Customs steals $58K, a man’s life savings


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Theft by government: U.S. Customs stole $58,000 from a man traveling to Albania, his life savings, though they charged him with no crime.

“This is to notify you that Homeland Security Investigations (HSI) seized the property described below at Cleveland, OH on October 24, 2017: $57,330 in U.S. Currency,” the notice states. “Enforcement activity indicates that the currency was involved in a smuggling/drug trafficking/money laundering operation.”

The first thing the Kazazis noticed was that the dollar amount listed was $770 less than the amount that Kazazi said he took with him. The family said that the cash was all in $100 bills, making it impossible for it to add up to $57,330.

Customs might claim this had to do with “smuggling/drug trafficking/money laundering” but they found no evidence of such when they strip-searched the man, and have followed up with no charges. And that $770 of the cash that appears missing suggests strongly that several Customs agents pocketed the difference, a nice illegal bonus for these despicable thieves.

Civil forfeiture on its face violates the Fifth Amendment of the Bill of Rights, which clearly states that citizens are not to “be deprived of life, liberty, or property, without due process of law; nor shall private property be taken for public use, without just compensation.” These Customs agents, the Custom managers, and everyone else involved with this crime should be fired immediately.

It won’t happen, unfortunately. Our corrupt federal government no longer follows the Constitution. It follows its own corrupt power games, for its own benefit. And the people who should act to stop this, our elected officials, are part of the game.

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5 comments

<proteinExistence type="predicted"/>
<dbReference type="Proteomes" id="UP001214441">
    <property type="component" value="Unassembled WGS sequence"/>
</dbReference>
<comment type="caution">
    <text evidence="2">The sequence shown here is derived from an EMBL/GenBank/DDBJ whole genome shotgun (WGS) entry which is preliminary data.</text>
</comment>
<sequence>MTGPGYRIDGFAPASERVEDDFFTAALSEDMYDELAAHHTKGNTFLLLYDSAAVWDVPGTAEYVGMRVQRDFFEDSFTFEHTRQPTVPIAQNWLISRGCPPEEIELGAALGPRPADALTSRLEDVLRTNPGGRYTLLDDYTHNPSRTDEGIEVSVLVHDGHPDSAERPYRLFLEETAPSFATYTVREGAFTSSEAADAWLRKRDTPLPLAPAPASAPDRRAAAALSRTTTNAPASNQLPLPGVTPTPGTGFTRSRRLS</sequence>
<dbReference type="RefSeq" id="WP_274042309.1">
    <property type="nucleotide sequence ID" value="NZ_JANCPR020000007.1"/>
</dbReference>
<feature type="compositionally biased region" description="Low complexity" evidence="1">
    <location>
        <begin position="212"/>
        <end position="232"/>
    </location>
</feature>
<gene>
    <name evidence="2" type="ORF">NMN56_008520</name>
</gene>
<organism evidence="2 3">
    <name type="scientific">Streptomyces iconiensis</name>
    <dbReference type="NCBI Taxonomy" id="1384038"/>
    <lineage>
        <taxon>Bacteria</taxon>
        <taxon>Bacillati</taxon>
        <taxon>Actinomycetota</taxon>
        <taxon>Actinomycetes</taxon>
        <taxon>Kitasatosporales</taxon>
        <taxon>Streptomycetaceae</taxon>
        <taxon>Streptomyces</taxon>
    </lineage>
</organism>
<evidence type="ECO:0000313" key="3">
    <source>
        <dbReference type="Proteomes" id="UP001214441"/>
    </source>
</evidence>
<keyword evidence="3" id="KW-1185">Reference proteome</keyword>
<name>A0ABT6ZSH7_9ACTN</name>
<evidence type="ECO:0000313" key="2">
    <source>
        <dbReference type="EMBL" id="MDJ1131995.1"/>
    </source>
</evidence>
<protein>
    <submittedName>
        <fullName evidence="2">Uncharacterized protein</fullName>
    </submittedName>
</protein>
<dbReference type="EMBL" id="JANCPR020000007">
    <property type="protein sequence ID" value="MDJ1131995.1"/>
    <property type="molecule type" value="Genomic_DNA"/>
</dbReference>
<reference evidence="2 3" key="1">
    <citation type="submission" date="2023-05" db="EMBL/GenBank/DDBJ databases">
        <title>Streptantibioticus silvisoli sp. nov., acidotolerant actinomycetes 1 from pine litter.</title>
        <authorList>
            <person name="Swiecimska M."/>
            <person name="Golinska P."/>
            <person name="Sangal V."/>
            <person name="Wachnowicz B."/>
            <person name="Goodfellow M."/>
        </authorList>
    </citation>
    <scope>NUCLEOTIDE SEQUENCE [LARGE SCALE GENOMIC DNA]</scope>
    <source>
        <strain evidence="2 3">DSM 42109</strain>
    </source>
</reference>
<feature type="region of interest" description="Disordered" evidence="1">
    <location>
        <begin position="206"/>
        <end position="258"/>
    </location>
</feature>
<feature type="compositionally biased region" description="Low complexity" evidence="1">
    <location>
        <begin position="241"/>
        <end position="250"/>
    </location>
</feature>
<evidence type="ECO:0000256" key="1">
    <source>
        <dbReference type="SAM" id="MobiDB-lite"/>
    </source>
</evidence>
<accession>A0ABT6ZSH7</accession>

• wodun

    Civil forfeiture on its face violates the Fifth Amendment of the Bill of Rights, which clearly states that citizens are not to “be deprived of life, liberty, or property, without due process of law; nor shall private property be taken for public use, without just compensation.”

    The courts must have ruled on this but it would be nice to see appeals up to SCOTUS.

  • Col Beausabre

    And that $770 of the cash that appears missing suggests strongly that several Customs agents pocketed the difference, a nice illegal bonus for these despicable thieves. – Bob Z

    “Hottot said that these types of “errors” are common in forfeiture cases and that it is “always in the same direction” — government receipts coming up a few hundred or a few thousand dollars short of what defendants say they had.”

    Just a coincidence, of course.

    Who said “Qui Custodes, Custodiet” (Who will guard the guardians) ?

    And our Betters in the DC-Media-Entertainment-Ivy League bubble wonder why the Plebs are restive. I mean who do they think they are to complain about their self-proclaimed moral and intellectual superiors? The establishment’s bible is Plato’s Republic (a truly fascist work and I don’t mean that in the loose way it is tossed around today) and they are the Philosopher-Kings destined to rule mankind. To them, Jefferson’s, “… the mass of mankind has not been born with saddles on their backs, nor a favored few booted and spurred, ready to ride them…” is merely quaint verbiage.

    .

  • “Quis custodiet ipsos custodes.” Juvenal, Satires.

  • BSJ

    Here we go again. Another fake news story. Conflating civil forfeiture with seizures of undeclared fund at the border is just plain wrong. The two thing have absolutely nothing to do with each other.

    Declare all amounts above $10,000 and they can’t and won’t take your stuff!